A total sum of my "German PA" surnames in my Dad's side: Weaver/Weber, Switzer/Schweitzer (on more than one line), Houck, Meffert or Mefferd, Heffelman, Wolfe/Wolf, Wertz, Bender/Painter, Faber/Farver, Giering, Bielman, Dietermuller, Keister/Kester, Yinger/Junger, Grove, Oberholtzer, Gute/Good, Lutterbeck, Seigler to name the ones I know! Also Dierhammer or Durhammer in there with the Wolfs... (your Bookhammer reminded me of that one!)...

Finn
06-01-2019, 07:14 AM
@Baltimore, indeed Kleyn could be from Dutch Klein(e). I know personally people with a such like surname.
@Dewsloth Fertig looks German, I saw in your posting also a Ferte or de la Ferte....looks more French.

I guess in much of these cases Dutch and Deutsch (of course not the same) were in mixed use in the US?

geebee
06-02-2019, 02:33 AM
Ok cool another PA Dutchman... that would all be my father's side with an East German and Isles line each mixed in - and my mother's side is very early Colonials in the NE and and Gaelic Irish and Scots Highlander Jacobites and a maternal line from Ireland...

Yep Lutheran or Reformed or both sounds familiar... Weaver I assume was Weber - but requires testing some of those families from PA - including on from Centre county I think a Captain Michael Weaver of the Rangers in the Rev. who ended up in Centre - that line shows up often in my PA cousin matching! Mine are mostly from the Northampton and Susquehanna river valley Perry Lancester etc... Scots-Irish from Cumberland etc! Mom's is all from the NE and Ontario...

A total sum of my "German PA" surnames in my Dad's side: Weaver/Weber, Switzer/Schweitzer (on more than one line), Houck, Meffert or Mefferd, Heffelman, Wolfe/Wolf, Wertz, Bender/Painter, Faber/Farver, Giering, Bielman, Dietermuller, Keister/Kester, Yinger/Junger, Grove, Oberholtzer, Gute/Good, Lutterbeck, Seigler to name the ones I know! Also Dierhammer or Durhammer in there with the Wolfs... (your Bookhammer reminded me of that one!)...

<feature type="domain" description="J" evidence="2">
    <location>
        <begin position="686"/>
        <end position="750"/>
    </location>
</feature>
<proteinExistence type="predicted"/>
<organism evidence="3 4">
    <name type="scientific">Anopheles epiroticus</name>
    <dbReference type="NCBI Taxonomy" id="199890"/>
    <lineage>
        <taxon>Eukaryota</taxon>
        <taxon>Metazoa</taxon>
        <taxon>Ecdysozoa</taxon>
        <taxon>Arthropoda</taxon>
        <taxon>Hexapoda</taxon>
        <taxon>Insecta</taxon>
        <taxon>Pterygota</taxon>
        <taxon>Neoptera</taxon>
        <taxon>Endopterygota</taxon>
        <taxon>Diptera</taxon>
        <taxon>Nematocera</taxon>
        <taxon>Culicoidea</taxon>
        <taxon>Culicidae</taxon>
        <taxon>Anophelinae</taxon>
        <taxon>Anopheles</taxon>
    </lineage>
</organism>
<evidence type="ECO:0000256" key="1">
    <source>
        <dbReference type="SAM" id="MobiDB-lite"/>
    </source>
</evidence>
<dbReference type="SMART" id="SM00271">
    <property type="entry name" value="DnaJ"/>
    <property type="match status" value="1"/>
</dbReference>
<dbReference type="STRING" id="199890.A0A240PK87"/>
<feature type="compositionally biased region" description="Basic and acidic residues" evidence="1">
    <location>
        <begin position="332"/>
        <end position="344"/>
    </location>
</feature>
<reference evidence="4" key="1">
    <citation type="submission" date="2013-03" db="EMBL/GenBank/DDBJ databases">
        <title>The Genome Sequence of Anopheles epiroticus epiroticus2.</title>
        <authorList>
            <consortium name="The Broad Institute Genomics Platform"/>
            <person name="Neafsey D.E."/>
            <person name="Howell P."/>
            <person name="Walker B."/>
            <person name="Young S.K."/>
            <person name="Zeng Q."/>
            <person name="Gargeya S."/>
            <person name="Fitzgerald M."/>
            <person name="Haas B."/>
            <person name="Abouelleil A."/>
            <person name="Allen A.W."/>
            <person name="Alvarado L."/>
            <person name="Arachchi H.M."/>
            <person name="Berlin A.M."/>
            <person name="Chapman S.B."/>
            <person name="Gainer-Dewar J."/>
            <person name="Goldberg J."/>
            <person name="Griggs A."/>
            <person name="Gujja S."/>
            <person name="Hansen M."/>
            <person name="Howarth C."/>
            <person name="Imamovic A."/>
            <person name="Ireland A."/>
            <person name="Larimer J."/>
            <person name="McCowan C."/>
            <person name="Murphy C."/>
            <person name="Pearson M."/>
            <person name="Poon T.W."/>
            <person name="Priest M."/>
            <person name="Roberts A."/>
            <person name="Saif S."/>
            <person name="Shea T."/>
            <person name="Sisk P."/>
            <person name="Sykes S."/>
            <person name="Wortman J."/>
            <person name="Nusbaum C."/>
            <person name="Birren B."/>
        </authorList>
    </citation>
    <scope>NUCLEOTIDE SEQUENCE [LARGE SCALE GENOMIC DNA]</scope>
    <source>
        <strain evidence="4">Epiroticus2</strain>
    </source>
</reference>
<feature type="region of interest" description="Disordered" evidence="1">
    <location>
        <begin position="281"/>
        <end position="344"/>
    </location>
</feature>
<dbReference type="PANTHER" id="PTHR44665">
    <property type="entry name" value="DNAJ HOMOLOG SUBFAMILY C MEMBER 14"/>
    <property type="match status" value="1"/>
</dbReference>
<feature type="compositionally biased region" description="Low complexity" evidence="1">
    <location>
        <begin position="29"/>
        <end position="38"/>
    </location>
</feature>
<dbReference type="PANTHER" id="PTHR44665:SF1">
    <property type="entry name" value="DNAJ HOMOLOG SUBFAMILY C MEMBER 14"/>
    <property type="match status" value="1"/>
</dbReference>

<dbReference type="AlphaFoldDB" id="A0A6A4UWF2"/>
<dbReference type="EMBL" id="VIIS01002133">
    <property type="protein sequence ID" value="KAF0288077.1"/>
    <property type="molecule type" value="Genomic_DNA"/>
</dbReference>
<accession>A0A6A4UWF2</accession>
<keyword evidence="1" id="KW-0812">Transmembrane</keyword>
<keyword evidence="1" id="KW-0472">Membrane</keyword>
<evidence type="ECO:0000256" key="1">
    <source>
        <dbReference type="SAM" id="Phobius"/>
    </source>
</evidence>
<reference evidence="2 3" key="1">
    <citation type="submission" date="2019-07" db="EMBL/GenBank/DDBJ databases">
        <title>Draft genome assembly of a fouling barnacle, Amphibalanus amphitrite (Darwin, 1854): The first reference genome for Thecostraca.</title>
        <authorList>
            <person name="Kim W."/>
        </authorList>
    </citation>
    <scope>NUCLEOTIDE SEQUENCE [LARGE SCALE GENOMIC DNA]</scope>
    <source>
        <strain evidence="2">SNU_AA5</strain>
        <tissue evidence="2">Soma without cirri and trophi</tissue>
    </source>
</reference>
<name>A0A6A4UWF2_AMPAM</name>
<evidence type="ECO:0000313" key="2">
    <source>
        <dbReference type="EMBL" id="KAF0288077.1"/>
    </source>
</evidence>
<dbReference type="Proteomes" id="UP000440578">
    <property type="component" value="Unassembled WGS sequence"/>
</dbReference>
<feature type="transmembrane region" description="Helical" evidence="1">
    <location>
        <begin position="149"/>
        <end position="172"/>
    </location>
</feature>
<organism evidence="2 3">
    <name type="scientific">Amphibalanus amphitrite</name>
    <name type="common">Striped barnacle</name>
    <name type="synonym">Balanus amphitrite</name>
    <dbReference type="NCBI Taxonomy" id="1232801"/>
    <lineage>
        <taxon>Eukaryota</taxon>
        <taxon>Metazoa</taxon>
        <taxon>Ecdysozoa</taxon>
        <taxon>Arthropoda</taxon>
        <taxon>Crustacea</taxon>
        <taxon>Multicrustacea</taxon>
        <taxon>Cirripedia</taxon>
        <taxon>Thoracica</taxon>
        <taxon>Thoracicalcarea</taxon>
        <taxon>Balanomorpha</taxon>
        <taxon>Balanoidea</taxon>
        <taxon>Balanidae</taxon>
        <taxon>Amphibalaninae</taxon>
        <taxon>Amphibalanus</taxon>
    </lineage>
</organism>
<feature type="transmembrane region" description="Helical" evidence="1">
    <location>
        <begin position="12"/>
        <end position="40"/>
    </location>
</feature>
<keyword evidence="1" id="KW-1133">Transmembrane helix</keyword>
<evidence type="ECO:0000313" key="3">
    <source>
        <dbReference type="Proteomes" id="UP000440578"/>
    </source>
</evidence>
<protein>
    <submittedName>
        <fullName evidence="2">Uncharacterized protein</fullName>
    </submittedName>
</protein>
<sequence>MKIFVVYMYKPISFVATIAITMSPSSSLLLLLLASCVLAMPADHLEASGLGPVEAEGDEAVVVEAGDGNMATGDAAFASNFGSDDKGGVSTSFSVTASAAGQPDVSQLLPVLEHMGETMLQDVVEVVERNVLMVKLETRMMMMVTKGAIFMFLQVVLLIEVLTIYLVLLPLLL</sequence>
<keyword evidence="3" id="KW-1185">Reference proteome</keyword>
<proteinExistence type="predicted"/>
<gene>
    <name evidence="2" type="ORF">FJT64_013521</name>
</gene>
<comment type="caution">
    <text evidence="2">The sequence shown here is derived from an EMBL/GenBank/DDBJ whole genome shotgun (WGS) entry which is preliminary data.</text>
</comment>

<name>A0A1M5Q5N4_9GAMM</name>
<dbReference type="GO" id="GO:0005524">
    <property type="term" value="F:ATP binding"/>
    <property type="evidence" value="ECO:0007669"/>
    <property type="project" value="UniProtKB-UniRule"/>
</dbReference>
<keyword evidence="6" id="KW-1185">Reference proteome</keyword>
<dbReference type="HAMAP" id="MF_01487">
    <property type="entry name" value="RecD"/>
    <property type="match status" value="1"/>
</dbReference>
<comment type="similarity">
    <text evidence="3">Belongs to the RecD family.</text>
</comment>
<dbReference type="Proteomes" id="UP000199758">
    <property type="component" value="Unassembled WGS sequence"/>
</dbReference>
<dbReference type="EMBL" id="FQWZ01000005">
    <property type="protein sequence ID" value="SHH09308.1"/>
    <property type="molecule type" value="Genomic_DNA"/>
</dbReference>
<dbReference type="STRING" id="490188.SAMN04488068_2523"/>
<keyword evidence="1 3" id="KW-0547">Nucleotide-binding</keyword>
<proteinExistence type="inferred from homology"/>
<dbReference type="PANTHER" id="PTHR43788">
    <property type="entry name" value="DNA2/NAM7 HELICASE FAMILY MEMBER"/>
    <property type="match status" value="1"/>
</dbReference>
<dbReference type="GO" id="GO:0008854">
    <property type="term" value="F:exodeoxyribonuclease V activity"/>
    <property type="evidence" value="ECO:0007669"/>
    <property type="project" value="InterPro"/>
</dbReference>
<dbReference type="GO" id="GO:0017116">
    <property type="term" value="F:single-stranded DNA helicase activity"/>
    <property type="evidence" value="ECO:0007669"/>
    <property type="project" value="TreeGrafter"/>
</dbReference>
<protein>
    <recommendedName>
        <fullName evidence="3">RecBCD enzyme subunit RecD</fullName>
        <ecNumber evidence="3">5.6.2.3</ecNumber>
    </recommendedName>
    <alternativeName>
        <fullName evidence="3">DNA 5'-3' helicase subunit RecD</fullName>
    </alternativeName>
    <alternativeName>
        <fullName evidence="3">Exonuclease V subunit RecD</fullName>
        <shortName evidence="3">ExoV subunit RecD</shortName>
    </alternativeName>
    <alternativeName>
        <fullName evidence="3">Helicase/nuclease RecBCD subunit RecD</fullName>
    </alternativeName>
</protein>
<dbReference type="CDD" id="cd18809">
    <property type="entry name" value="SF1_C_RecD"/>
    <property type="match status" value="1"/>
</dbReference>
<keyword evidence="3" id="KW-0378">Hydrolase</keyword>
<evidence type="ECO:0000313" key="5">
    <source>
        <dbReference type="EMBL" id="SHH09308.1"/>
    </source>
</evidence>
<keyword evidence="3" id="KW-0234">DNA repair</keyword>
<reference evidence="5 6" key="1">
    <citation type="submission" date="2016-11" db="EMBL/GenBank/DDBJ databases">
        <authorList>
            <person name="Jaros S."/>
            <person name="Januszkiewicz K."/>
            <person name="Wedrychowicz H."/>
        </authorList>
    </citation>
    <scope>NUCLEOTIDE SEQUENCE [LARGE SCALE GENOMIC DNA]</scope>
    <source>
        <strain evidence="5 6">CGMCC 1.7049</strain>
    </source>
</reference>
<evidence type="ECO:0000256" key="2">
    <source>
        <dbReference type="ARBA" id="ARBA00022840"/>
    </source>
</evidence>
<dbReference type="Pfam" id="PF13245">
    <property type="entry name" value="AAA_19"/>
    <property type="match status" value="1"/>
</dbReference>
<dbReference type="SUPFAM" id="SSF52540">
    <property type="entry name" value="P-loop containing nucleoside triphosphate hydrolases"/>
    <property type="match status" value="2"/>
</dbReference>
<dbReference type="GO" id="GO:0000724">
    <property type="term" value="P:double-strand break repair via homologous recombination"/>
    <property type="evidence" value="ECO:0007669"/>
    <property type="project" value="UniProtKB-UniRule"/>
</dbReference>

Centre is getting pretty close to where my ancestors were. If fact, some of them were in Centre in at least one census. But they mostly wound up in Huntingdon, Blair, Bedford, and Clearfield.

My mother's maiden name was Weaver, and it was supposed to have been from German Weber. I even know the "who" all the way back to my 3rd great grandfather ... except that the guy wasn't my 3rd great grandfather. In fact, it turns out that my mother actually should have been born a Babcock. Her father was either part of an unofficial and unacknowledged adoption, or else he wasn't actually her biological father. I'm still working on determining which.

In the meanwhile, I do at least know who my mother's Babcock grandparents were. In any case, it turns out that there's a lot more English on my mother's side than we'd believed -- and not much German. Her "German" ancestry turns out to be in the form of an Alsatian great grandmother, and some more distant Swiss ancestry. Otherwise, my German ancestry is all on my father's side.

EDIT:

Meant to also mention that where you have Jinger/Yinger, I have some Juengling/Yingling ancestors. Some of the other names weren't in my tree, but can be found in my father's hometown of Williamsburg (PA, that is -- they have a sign outside of town that says "the other historic Williamsburg").

Bollox79
06-02-2019, 03:58 AM
Centre is getting pretty close to where my ancestors were. If fact, some of them were in Centre in at least one census. But they mostly wound up in Huntingdon, Blair, Bedford, and Clearfield.

My mother's maiden name was Weaver, and it was supposed to have been from German Weber. I even know the "who" all the way back to my 3rd great grandfather ... except that the guy wasn't my 3rd great grandfather. In fact, it turns out that my mother actually should have been born a Babcock. Her father was either part of an unofficial and unacknowledged adoption, or else he wasn't actually her biological father. I'm still working on determining which.

In the meanwhile, I do at least know who my mother's Babcock grandparents were. In any case, it turns out that there's a lot more English on my mother's side than we'd believed -- and not much German. Her "German" ancestry turns out to be in the form of an Alsatian great grandmother, and some more distant Swiss ancestry. Otherwise, my German ancestry is all on my father's side.